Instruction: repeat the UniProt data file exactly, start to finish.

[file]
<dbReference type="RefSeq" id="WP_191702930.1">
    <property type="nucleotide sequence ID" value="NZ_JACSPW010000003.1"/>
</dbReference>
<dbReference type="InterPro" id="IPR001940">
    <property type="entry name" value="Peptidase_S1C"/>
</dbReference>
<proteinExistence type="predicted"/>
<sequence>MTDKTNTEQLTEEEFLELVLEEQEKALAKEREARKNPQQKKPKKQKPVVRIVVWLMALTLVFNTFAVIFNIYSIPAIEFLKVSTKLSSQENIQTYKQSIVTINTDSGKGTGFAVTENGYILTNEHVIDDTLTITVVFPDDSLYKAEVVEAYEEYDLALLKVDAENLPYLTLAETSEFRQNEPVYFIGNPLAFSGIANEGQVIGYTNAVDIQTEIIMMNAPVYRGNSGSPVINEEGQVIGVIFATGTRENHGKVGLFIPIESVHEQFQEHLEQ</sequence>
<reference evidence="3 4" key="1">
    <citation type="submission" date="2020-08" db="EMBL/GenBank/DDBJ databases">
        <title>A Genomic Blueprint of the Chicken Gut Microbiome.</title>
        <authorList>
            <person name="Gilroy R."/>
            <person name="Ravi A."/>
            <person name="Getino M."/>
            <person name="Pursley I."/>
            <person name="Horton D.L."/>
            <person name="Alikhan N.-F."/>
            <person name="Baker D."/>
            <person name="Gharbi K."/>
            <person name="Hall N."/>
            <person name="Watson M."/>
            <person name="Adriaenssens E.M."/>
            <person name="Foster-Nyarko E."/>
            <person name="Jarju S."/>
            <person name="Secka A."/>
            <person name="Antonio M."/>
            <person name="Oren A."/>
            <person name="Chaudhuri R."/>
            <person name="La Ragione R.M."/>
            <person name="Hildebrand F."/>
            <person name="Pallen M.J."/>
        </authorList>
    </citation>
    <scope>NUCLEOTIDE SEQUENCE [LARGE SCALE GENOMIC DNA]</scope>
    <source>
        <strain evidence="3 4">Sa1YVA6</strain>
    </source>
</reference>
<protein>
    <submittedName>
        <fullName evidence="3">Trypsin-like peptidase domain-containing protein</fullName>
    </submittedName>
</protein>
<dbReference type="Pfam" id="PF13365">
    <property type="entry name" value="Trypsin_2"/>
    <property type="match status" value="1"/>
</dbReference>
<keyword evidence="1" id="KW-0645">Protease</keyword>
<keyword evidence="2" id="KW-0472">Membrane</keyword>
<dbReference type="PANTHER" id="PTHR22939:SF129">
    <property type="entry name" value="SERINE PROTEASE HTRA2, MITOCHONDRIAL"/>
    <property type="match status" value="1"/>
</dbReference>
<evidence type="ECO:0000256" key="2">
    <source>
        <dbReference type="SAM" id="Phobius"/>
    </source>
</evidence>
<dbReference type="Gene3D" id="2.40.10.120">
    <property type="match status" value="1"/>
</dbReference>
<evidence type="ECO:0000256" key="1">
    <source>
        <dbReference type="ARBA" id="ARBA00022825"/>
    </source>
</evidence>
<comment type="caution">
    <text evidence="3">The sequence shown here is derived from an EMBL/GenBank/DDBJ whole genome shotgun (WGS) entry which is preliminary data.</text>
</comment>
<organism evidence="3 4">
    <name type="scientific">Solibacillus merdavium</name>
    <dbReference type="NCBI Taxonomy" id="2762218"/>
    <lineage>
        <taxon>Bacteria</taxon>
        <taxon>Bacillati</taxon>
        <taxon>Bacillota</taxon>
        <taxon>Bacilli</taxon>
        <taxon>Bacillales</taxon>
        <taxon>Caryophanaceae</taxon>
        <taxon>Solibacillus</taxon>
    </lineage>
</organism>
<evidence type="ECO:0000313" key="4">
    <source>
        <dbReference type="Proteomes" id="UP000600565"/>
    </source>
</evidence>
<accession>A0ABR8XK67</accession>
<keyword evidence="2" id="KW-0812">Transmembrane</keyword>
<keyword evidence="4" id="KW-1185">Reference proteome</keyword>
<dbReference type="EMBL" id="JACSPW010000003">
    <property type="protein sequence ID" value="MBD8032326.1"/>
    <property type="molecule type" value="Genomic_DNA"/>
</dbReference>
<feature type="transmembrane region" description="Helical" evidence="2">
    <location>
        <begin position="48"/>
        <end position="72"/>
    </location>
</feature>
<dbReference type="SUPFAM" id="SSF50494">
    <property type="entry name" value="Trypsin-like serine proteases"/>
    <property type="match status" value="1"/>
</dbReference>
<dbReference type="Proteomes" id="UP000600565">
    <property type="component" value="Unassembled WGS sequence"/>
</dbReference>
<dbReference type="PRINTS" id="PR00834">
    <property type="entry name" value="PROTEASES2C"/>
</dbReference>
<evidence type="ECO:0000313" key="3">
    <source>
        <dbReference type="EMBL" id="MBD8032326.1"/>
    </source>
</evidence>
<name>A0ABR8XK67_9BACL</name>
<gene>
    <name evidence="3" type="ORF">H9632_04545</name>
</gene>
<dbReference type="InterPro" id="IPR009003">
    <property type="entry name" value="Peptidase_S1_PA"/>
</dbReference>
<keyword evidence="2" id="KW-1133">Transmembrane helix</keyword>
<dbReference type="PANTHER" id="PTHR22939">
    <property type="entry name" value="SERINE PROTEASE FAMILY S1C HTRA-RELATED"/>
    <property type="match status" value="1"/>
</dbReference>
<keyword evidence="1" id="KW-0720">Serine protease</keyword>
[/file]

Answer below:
<dbReference type="RefSeq" id="WP_191702930.1">
    <property type="nucleotide sequence ID" value="NZ_JACSPW010000003.1"/>
</dbReference>
<dbReference type="InterPro" id="IPR001940">
    <property type="entry name" value="Peptidase_S1C"/>
</dbReference>
<proteinExistence type="predicted"/>
<sequence>MTDKTNTEQLTEEEFLELVLEEQEKALAKEREARKNPQQKKPKKQKPVVRIVVWLMALTLVFNTFAVIFNIYSIPAIEFLKVSTKLSSQENIQTYKQSIVTINTDSGKGTGFAVTENGYILTNEHVIDDTLTITVVFPDDSLYKAEVVEAYEEYDLALLKVDAENLPYLTLAETSEFRQNEPVYFIGNPLAFSGIANEGQVIGYTNAVDIQTEIIMMNAPVYRGNSGSPVINEEGQVIGVIFATGTRENHGKVGLFIPIESVHEQFQEHLEQ</sequence>
<reference evidence="3 4" key="1">
    <citation type="submission" date="2020-08" db="EMBL/GenBank/DDBJ databases">
        <title>A Genomic Blueprint of the Chicken Gut Microbiome.</title>
        <authorList>
            <person name="Gilroy R."/>
            <person name="Ravi A."/>
            <person name="Getino M."/>
            <person name="Pursley I."/>
            <person name="Horton D.L."/>
            <person name="Alikhan N.-F."/>
            <person name="Baker D."/>
            <person name="Gharbi K."/>
            <person name="Hall N."/>
            <person name="Watson M."/>
            <person name="Adriaenssens E.M."/>
            <person name="Foster-Nyarko E."/>
            <person name="Jarju S."/>
            <person name="Secka A."/>
            <person name="Antonio M."/>
            <person name="Oren A."/>
            <person name="Chaudhuri R."/>
            <person name="La Ragione R.M."/>
            <person name="Hildebrand F."/>
            <person name="Pallen M.J."/>
        </authorList>
    </citation>
    <scope>NUCLEOTIDE SEQUENCE [LARGE SCALE GENOMIC DNA]</scope>
    <source>
        <strain evidence="3 4">Sa1YVA6</strain>
    </source>
</reference>
<protein>
    <submittedName>
        <fullName evidence="3">Trypsin-like peptidase domain-containing protein</fullName>
    </submittedName>
</protein>
<dbReference type="Pfam" id="PF13365">
    <property type="entry name" value="Trypsin_2"/>
    <property type="match status" value="1"/>
</dbReference>
<keyword evidence="1" id="KW-0645">Protease</keyword>
<keyword evidence="2" id="KW-0472">Membrane</keyword>
<dbReference type="PANTHER" id="PTHR22939:SF129">
    <property type="entry name" value="SERINE PROTEASE HTRA2, MITOCHONDRIAL"/>
    <property type="match status" value="1"/>
</dbReference>
<evidence type="ECO:0000256" key="2">
    <source>
        <dbReference type="SAM" id="Phobius"/>
    </source>
</evidence>
<dbReference type="Gene3D" id="2.40.10.120">
    <property type="match status" value="1"/>
</dbReference>
<evidence type="ECO:0000256" key="1">
    <source>
        <dbReference type="ARBA" id="ARBA00022825"/>
    </source>
</evidence>
<comment type="caution">
    <text evidence="3">The sequence shown here is derived from an EMBL/GenBank/DDBJ whole genome shotgun (WGS) entry which is preliminary data.</text>
</comment>
<organism evidence="3 4">
    <name type="scientific">Solibacillus merdavium</name>
    <dbReference type="NCBI Taxonomy" id="2762218"/>
    <lineage>
        <taxon>Bacteria</taxon>
        <taxon>Bacillati</taxon>
        <taxon>Bacillota</taxon>
        <taxon>Bacilli</taxon>
        <taxon>Bacillales</taxon>
        <taxon>Caryophanaceae</taxon>
        <taxon>Solibacillus</taxon>
    </lineage>
</organism>
<evidence type="ECO:0000313" key="4">
    <source>
        <dbReference type="Proteomes" id="UP000600565"/>
    </source>
</evidence>
<accession>A0ABR8XK67</accession>
<keyword evidence="2" id="KW-0812">Transmembrane</keyword>
<keyword evidence="4" id="KW-1185">Reference proteome</keyword>
<dbReference type="EMBL" id="JACSPW010000003">
    <property type="protein sequence ID" value="MBD8032326.1"/>
    <property type="molecule type" value="Genomic_DNA"/>
</dbReference>
<feature type="transmembrane region" description="Helical" evidence="2">
    <location>
        <begin position="48"/>
        <end position="72"/>
    </location>
</feature>
<dbReference type="SUPFAM" id="SSF50494">
    <property type="entry name" value="Trypsin-like serine proteases"/>
    <property type="match status" value="1"/>
</dbReference>
<dbReference type="Proteomes" id="UP000600565">
    <property type="component" value="Unassembled WGS sequence"/>
</dbReference>
<dbReference type="PRINTS" id="PR00834">
    <property type="entry name" value="PROTEASES2C"/>
</dbReference>
<evidence type="ECO:0000313" key="3">
    <source>
        <dbReference type="EMBL" id="MBD8032326.1"/>
    </source>
</evidence>
<name>A0ABR8XK67_9BACL</name>
<gene>
    <name evidence="3" type="ORF">H9632_04545</name>
</gene>
<dbReference type="InterPro" id="IPR009003">
    <property type="entry name" value="Peptidase_S1_PA"/>
</dbReference>
<keyword evidence="2" id="KW-1133">Transmembrane helix</keyword>
<dbReference type="PANTHER" id="PTHR22939">
    <property type="entry name" value="SERINE PROTEASE FAMILY S1C HTRA-RELATED"/>
    <property type="match status" value="1"/>
</dbReference>
<keyword evidence="1" id="KW-0720">Serine protease</keyword>